Will Biden’s student loan hiatus be extended? More than 200 organizations are pushing for the break


More than 200 national, state and local organizations have just lambasted the Biden administration in an open letter, urging the president to extend the student loan pause which is currently set to expire on December 31, 2022. Otherwise, the letter asserts, the results could be disastrous.

Following what the administration called “obviously political pursuits,” the president’s plan to pardon a momentous event and life changing amount of student debt for americans has been blocked indefinitelyputting millions of borrowers at financial risk.

The letter, signed by 225 organizations, called on Biden to extend the pandemic student loan payment pause, which is set to expire at the end of the year.

What was the student loan payment break?

The payment break began in March 2020 as the world began to grapple with the economic ramifications of a protracted and uncertain pandemic, gave borrowers breathing room to repay their loans when interest was not accruing or deal with the steady deterioration of the financial landscape around them with the threat of monthly student loan repayments on their backs. Record inflation, rising health care costs, housing costs through the roof, and several rate hikes by the Fed have left many Americans unable to afford basic necessities like housing, food and public services.

As a result, borrowers have been able to keep billions of dollars in their pockets during the pandemic, and many have even taken the time to pay off their debt without further interest accruing.

When Biden announced his student loan plan, which canceled $10,000 to $20,000 in federal student loans for borrowers below certain income thresholds, he also announced that he would once again extend the pandemic payment pause – and that it would expire on December 31, 2022. .

But that was before his student loan plan got stuck in court indefinitely, leading to a situation where borrowers might not be able to apply for student loan forgiveness or get their loans processed. while paying and interest should resume. Now organizations are pushing for that pause to be extended as the legal battle to cancel loans leaves borrowers in a prolonged vacuum.

Why do these organizations want the payment pause extended?

The organizations, led by the Student Borrower Protection Center, and including organizations like the American Psychological Association, ACLU, NAACP and Consumer Reports, argued that restarting loan repayments as the state of Unclear debt cancellation would be catastrophic for the tens of millions of Americans who depend on this relief to move forward with their financial lives.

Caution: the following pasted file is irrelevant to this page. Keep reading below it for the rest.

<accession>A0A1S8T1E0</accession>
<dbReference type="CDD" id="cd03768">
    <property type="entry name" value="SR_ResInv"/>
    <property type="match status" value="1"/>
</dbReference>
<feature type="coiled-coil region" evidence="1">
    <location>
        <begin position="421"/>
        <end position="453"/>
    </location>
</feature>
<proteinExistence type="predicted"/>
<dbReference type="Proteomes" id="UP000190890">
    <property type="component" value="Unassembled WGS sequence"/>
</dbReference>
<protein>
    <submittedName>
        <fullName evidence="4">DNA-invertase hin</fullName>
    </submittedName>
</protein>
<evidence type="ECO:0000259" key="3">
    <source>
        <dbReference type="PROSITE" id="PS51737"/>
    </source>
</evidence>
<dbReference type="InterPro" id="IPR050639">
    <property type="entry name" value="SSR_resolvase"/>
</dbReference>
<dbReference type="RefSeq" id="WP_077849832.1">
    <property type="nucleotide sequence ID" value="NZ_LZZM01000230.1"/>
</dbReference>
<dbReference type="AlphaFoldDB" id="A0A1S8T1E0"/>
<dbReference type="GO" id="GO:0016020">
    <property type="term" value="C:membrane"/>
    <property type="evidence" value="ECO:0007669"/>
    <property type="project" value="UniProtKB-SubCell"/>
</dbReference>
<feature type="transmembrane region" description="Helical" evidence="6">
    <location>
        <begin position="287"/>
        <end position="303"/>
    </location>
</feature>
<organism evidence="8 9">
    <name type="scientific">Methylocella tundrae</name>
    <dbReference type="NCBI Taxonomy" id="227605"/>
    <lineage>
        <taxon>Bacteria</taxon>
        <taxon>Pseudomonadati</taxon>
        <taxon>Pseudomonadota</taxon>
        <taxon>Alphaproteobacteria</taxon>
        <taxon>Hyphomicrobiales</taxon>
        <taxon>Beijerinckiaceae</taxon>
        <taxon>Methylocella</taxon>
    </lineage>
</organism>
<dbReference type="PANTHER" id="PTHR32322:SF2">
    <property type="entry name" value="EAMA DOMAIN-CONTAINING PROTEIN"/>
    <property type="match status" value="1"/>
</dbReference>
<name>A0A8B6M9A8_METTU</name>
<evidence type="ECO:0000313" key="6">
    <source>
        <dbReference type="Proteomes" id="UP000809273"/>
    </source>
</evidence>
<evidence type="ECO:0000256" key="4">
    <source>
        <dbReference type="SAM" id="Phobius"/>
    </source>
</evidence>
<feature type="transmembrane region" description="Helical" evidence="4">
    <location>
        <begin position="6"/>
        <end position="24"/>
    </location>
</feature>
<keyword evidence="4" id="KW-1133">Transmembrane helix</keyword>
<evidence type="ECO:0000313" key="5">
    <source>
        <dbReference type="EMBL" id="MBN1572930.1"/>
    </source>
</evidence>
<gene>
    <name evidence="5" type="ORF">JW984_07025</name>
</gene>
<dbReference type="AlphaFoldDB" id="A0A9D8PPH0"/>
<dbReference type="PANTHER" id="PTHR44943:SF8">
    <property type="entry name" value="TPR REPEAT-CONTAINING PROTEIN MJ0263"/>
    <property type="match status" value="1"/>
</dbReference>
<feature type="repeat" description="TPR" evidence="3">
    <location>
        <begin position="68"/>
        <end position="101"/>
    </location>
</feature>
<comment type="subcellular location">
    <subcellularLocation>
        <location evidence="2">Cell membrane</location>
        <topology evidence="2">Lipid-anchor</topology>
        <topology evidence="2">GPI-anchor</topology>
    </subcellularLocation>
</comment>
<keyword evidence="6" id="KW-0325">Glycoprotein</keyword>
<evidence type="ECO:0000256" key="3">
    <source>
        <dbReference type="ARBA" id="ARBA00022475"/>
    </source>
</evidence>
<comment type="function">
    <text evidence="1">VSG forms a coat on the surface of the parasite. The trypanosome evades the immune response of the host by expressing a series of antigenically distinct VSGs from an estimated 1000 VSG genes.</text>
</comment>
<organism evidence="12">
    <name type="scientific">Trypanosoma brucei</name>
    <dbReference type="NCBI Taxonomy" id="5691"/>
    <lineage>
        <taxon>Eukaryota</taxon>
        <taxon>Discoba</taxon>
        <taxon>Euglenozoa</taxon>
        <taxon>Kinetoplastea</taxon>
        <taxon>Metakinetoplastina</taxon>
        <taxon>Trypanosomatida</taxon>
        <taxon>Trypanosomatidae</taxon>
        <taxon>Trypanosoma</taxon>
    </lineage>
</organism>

“We cannot allow these blatantly political lawsuits to throw millions of borrowers into financial disaster,” the organizations wrote. expose borrowers to failure.”

The letter argues that restarting payments in these uncertain times, immediately after what would have been a huge financial burden lifted from the shoulders of borrowers, is not only unfair, but could lead to defaults and impact the ballot boxes at election time.

“Just two weeks ago, a new generation of voters was mobilized and driven to the polls thanks in part to the momentum of your promise to meet student debt. We urge you to use all the legal tools in the toolbox of government to keep their faith in government and show them that, despite the threats to it, our democracy is capable of listening to their concerns and responding. to their needs.

“We urge you to extend the pause on student loan repayments and continue to use all legal authorities at your disposal to fight to ensure borrowers receive the debt relief they need,” reads- we in the letter.

What about student loan lawsuits?

The administration has countered the lawsuits with appeals, both to the Supreme Court and a lower court, to lift the blocks and resume accepting and approving loan forgiveness.

Analysts expect the court to respond to the administration’s appeal against the lawsuits within weeks.

Waitingborrowers who have applied for student loan forgiveness are stuck in limbo wondering when their loan forgiveness will be processed, and those who have yet to apply before the Biden administration freezes applications entirely due Ongoing legal issues worry about their future, too.

While the Biden administration has done a lot of work to reform student loans in a way that is not legally challenged, for borrowers who expected to receive $10,000 to $20,000 in forgiveness, these delays — in the backdrop of student loan repayments and soon-to-be-set interest to sum it up – are a stressful mix, to say the least.


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